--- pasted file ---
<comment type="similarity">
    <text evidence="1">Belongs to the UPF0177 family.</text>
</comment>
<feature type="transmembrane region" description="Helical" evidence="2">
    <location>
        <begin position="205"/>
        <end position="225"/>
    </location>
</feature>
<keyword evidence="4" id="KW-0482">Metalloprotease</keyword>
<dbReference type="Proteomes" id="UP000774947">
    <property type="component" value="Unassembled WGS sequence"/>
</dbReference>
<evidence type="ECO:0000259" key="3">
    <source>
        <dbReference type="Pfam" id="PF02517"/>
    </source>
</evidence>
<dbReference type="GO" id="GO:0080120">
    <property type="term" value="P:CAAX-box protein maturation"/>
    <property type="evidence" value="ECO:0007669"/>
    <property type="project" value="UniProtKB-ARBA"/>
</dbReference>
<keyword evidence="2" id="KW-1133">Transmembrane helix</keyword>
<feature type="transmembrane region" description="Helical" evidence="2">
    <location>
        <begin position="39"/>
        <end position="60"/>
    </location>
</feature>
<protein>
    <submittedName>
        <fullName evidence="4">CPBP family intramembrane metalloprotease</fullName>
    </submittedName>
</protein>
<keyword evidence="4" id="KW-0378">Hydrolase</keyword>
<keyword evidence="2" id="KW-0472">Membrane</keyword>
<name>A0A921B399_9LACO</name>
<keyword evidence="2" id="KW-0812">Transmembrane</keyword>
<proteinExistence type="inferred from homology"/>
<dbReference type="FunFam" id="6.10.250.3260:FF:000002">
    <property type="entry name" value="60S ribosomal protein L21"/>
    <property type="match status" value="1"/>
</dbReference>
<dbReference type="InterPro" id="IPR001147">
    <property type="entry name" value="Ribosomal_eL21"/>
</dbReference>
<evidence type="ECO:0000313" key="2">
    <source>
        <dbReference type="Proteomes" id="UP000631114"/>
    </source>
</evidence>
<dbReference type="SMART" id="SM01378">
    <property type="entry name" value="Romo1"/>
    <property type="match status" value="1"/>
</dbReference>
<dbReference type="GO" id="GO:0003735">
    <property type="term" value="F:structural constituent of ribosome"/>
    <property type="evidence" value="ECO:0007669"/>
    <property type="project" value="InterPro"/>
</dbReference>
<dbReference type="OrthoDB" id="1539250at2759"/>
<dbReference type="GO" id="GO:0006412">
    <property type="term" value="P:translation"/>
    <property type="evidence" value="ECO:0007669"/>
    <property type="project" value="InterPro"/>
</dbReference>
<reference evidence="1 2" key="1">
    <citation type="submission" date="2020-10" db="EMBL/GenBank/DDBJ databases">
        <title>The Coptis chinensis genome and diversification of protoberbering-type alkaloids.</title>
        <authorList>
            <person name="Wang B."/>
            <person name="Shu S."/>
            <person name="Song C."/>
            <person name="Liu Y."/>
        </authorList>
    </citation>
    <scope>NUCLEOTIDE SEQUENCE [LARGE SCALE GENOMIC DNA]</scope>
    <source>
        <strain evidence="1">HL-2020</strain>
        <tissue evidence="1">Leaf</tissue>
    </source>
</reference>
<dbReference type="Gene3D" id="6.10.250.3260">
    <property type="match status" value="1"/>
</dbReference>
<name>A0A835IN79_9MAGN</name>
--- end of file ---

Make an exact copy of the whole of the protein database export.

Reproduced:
<comment type="similarity">
    <text evidence="1">Belongs to the UPF0177 family.</text>
</comment>
<feature type="transmembrane region" description="Helical" evidence="2">
    <location>
        <begin position="205"/>
        <end position="225"/>
    </location>
</feature>
<keyword evidence="4" id="KW-0482">Metalloprotease</keyword>
<dbReference type="Proteomes" id="UP000774947">
    <property type="component" value="Unassembled WGS sequence"/>
</dbReference>
<evidence type="ECO:0000259" key="3">
    <source>
        <dbReference type="Pfam" id="PF02517"/>
    </source>
</evidence>
<dbReference type="GO" id="GO:0080120">
    <property type="term" value="P:CAAX-box protein maturation"/>
    <property type="evidence" value="ECO:0007669"/>
    <property type="project" value="UniProtKB-ARBA"/>
</dbReference>
<keyword evidence="2" id="KW-1133">Transmembrane helix</keyword>
<feature type="transmembrane region" description="Helical" evidence="2">
    <location>
        <begin position="39"/>
        <end position="60"/>
    </location>
</feature>
<protein>
    <submittedName>
        <fullName evidence="4">CPBP family intramembrane metalloprotease</fullName>
    </submittedName>
</protein>
<keyword evidence="4" id="KW-0378">Hydrolase</keyword>
<keyword evidence="2" id="KW-0472">Membrane</keyword>
<name>A0A921B399_9LACO</name>
<keyword evidence="2" id="KW-0812">Transmembrane</keyword>
<proteinExistence type="inferred from homology"/>
<dbReference type="FunFam" id="6.10.250.3260:FF:000002">
    <property type="entry name" value="60S ribosomal protein L21"/>
    <property type="match status" value="1"/>
</dbReference>
<dbReference type="InterPro" id="IPR001147">
    <property type="entry name" value="Ribosomal_eL21"/>
</dbReference>
<evidence type="ECO:0000313" key="2">
    <source>
        <dbReference type="Proteomes" id="UP000631114"/>
    </source>
</evidence>
<dbReference type="SMART" id="SM01378">
    <property type="entry name" value="Romo1"/>
    <property type="match status" value="1"/>
</dbReference>
<dbReference type="GO" id="GO:0003735">
    <property type="term" value="F:structural constituent of ribosome"/>
    <property type="evidence" value="ECO:0007669"/>
    <property type="project" value="InterPro"/>
</dbReference>
<dbReference type="OrthoDB" id="1539250at2759"/>
<dbReference type="GO" id="GO:0006412">
    <property type="term" value="P:translation"/>
    <property type="evidence" value="ECO:0007669"/>
    <property type="project" value="InterPro"/>
</dbReference>
<reference evidence="1 2" key="1">
    <citation type="submission" date="2020-10" db="EMBL/GenBank/DDBJ databases">
        <title>The Coptis chinensis genome and diversification of protoberbering-type alkaloids.</title>
        <authorList>
            <person name="Wang B."/>
            <person name="Shu S."/>
            <person name="Song C."/>
            <person name="Liu Y."/>
        </authorList>
    </citation>
    <scope>NUCLEOTIDE SEQUENCE [LARGE SCALE GENOMIC DNA]</scope>
    <source>
        <strain evidence="1">HL-2020</strain>
        <tissue evidence="1">Leaf</tissue>
    </source>
</reference>
<dbReference type="Gene3D" id="6.10.250.3260">
    <property type="match status" value="1"/>
</dbReference>
<name>A0A835IN79_9MAGN</name>